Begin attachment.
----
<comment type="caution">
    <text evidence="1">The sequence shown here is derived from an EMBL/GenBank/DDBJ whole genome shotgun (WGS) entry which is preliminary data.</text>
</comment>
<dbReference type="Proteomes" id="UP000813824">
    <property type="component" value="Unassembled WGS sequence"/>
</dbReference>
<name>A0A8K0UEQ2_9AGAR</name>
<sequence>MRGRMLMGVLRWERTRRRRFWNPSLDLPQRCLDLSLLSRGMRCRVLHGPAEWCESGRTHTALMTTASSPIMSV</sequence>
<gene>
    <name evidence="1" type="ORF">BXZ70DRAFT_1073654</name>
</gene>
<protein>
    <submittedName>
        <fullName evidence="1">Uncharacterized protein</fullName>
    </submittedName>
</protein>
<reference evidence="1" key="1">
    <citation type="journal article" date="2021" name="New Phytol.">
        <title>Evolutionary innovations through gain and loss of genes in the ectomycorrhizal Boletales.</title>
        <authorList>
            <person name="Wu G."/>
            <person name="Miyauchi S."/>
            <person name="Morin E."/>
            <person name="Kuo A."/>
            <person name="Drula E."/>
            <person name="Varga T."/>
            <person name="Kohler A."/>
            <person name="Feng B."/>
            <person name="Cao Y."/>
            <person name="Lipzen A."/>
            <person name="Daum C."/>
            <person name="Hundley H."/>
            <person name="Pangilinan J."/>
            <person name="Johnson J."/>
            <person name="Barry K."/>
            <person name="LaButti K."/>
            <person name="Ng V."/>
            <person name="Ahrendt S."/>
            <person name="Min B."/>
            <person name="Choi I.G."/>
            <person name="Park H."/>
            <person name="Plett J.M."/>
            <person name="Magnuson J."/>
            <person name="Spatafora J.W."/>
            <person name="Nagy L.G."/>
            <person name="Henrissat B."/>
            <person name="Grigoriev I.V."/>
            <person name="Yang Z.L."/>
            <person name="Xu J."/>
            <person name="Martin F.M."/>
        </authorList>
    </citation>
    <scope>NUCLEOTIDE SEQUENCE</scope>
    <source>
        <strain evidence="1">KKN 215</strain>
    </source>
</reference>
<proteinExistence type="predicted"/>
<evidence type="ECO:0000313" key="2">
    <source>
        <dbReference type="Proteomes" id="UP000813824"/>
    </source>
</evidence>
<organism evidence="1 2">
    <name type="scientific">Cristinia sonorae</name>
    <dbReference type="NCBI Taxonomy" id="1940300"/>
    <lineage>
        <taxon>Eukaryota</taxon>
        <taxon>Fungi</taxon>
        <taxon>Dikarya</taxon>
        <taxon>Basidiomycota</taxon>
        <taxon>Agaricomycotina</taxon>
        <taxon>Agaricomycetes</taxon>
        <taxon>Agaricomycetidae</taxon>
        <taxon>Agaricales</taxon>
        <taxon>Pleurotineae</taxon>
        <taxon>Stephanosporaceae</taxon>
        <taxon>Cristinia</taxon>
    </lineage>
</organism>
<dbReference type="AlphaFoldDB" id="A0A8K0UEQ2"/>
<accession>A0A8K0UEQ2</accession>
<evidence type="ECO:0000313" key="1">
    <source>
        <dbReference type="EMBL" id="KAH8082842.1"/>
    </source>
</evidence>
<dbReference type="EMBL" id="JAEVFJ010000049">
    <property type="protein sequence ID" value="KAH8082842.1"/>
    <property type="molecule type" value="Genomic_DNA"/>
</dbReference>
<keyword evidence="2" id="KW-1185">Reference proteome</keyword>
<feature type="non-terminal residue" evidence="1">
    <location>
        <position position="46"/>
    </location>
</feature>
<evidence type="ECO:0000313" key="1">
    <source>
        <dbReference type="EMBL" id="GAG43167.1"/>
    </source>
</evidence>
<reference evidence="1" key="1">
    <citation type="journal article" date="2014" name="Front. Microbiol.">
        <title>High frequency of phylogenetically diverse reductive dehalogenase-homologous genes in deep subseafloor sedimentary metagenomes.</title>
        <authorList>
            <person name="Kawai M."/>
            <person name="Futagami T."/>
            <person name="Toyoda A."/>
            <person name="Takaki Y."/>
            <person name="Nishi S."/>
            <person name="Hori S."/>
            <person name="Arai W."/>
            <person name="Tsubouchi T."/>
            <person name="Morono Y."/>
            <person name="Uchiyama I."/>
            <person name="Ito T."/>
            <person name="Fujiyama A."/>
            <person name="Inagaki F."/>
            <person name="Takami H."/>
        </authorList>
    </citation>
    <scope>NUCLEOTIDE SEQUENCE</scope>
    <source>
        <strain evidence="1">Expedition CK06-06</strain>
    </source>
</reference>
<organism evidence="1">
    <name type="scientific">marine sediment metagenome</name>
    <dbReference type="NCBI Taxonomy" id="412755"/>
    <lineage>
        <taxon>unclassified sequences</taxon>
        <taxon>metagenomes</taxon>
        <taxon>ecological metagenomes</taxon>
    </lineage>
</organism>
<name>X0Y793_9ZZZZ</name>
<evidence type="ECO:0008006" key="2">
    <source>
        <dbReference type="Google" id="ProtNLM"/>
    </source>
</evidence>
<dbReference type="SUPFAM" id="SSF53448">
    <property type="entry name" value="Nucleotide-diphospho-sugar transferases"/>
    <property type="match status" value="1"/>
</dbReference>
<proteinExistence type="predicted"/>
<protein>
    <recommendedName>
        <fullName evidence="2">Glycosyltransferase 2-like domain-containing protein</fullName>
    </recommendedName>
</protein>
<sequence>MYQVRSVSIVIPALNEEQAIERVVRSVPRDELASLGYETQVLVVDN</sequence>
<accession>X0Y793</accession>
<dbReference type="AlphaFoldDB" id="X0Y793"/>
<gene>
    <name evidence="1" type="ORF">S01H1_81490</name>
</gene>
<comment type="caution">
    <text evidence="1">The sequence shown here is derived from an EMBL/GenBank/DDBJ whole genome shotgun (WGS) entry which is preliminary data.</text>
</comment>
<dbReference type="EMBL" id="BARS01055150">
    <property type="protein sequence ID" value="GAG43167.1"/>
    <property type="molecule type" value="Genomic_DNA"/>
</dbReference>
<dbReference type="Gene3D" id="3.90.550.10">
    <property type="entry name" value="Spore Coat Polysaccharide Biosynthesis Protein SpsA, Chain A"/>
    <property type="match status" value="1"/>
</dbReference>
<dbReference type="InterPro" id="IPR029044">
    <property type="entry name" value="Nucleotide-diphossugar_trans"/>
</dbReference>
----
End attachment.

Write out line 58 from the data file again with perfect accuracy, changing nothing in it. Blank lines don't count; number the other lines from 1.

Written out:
<proteinExistence type="predicted"/>